November 02, 2017

By E. Mesiyah McGinnis

Staff Writer

 

On October 20, at only 14 years of age, Deangelo “Dee Dee” Parham suddenly passed of an enlarged heart.  Although he lived in Los Angeles, he was in Alabama at the time of his passing; his death was felt miles away as the community of mourners came out to Rancho Cienega Sports Complex, in South Los Angeles, to pay their final respects and share in the loss of a great friend.  Dee Dee was the younger brother of Antonio Chatman and Tony Parham, local kids, who made names for themselves as elite athletes at Rancho, Dorsey High school and beyond. Dee Dee was the youngest family member following in his big brother’s legacy.  He was very much loved by his high school friends, park community and family.

Antonio welcomed and thanked the packed crowd for attending his little brother’s memorial, held in the basketball gymnasium. According to Antonio, Dee Dee practically grew up at the park. He loved being at Rancho and participating in the sports programs. “He was what coaches call a ‘Rancho Park Rat’,” he said.  The memorial was also a chance for his friends and extended family to celebrate his life. The love and support that was shown was overwhelming, with a diverse group coming to share in sacred and funny memories.  Pastor Johnson, who prayed, asking God for understanding, delivered the message of death never being easy.  “No matter how saved you might be, death is never easy .. especially when a young person’s life is taken,” said Pastor Johnson.  “We better find God.  God may not take the pain away, but God will give you grace.”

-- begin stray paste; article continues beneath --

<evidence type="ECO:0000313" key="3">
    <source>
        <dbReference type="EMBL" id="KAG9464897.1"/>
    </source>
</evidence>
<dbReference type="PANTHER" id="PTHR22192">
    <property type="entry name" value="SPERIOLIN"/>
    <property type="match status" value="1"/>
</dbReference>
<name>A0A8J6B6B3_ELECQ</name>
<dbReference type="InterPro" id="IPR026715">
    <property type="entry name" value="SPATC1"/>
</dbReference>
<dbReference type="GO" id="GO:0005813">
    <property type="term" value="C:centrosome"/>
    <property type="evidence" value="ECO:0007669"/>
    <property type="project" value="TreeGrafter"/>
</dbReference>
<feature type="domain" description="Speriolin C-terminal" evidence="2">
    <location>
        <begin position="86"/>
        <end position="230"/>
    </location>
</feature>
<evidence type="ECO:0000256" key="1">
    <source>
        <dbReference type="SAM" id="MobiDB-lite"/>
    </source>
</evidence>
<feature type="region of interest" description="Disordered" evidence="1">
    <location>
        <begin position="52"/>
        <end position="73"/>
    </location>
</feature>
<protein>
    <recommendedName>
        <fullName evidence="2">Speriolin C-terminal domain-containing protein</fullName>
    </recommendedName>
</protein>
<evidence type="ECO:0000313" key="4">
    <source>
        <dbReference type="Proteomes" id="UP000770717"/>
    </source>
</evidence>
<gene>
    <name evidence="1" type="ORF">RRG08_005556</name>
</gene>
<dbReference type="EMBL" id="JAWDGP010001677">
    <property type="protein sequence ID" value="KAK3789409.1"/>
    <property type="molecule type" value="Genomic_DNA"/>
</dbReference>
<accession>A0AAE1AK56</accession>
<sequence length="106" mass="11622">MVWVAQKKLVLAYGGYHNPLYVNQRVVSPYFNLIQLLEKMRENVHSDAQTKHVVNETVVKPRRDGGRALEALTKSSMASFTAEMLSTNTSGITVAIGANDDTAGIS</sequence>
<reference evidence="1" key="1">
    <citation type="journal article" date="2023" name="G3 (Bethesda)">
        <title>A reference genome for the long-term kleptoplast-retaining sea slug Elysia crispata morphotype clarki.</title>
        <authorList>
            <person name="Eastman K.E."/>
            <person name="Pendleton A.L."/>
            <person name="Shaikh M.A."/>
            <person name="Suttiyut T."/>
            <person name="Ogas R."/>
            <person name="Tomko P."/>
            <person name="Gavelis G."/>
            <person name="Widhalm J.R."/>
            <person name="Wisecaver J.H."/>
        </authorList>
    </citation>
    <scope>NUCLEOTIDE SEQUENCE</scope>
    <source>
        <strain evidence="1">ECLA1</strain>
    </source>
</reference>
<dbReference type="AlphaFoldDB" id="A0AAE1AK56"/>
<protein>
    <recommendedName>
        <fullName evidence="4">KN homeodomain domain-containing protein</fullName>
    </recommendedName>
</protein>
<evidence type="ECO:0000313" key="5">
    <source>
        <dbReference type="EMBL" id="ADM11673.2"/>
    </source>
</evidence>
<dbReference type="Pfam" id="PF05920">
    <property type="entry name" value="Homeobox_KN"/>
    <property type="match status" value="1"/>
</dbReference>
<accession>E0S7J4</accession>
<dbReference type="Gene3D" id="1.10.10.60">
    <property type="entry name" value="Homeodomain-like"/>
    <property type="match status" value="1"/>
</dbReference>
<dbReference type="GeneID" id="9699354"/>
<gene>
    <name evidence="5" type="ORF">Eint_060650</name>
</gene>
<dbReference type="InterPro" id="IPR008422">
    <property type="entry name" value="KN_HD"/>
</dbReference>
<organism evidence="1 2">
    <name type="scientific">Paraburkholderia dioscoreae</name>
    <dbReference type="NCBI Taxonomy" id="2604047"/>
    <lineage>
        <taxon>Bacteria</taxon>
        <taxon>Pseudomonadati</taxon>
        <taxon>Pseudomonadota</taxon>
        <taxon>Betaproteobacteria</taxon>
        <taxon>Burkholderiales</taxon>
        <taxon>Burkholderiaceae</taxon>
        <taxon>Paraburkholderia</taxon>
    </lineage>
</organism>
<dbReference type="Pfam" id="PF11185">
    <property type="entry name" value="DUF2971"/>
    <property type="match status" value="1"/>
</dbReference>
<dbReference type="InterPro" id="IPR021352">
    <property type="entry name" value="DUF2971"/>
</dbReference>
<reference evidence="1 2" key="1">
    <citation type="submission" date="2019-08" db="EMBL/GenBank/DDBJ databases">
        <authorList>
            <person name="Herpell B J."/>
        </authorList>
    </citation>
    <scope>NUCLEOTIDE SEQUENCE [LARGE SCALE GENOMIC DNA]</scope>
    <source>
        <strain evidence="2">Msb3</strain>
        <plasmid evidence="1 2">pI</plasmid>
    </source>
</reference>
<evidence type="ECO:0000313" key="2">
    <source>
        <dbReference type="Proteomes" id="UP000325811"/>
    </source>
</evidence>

Kamani Black, deputy, Los Angeles City Council, spoke of his fond memories of Dee Dee and read a heartfelt letter, sent from the Dodger organization. “We are incredibly saddened to hear of the sudden death of Deangelo … we are honored to call him a member of the Dodgers Foundation family and are grateful baseball placed so much joy in his heart, Kamani read.  He then shared with the audience that the Dodger Foundation was providing a donation of $2,500 in hopes of assisting with the family’s funeral expenses.  Black also shared with the grateful audience a commemorative photograph of Deangelo in his Dodger uniform; he also revealed the City Council’s plan to request that Los Angeles Recreation and Parks rename Diamond 4 in Deangelo’s name. 

Deangelo’s high school friends spoke highly of him, and other peers sang or just shared fun stories to pay their last respects to their fallen friend.  Older brother, Tony Parham delivered heartfelt words of reflection, and thanks Deangelo’s friends for being so supportive of him.  “My little brother you were more than my brother, you were my friend,” he recited. “My little brother, my little brother, handsome cause you look like me, my little brother, when I lost you, I lost a part of me.”  Antonio reflected, “he was a very talented person who had yet to reach his full potential. He made such an impact in his short time here and I wish I had a chance to talk to him one last time,” he said. 

“Every person in his family was an athlete.  Whenever we were choosing teams, Dee Dee was always the first kid on my list.  On behalf of Rancho Cienaga Park, we love Dee Dee and the Chatman and Parham family,” said Recreation Coordinator Phillip Wiley.  According to Wiley, the kids and parents of Rancho are a family; they celebrate the good times and comfort one another during the challenging times.  “We are family at Rancho.”

 After the memorial, Dee Dee’s Friends and family moved to take a group photo on Diamond 4, which will soon be named in Deangelo’s honor. “My brother’s heart was larger than his small body could handle. May you rest in heaven, your big brother,” said Antonio Chatmon.

Category: Community


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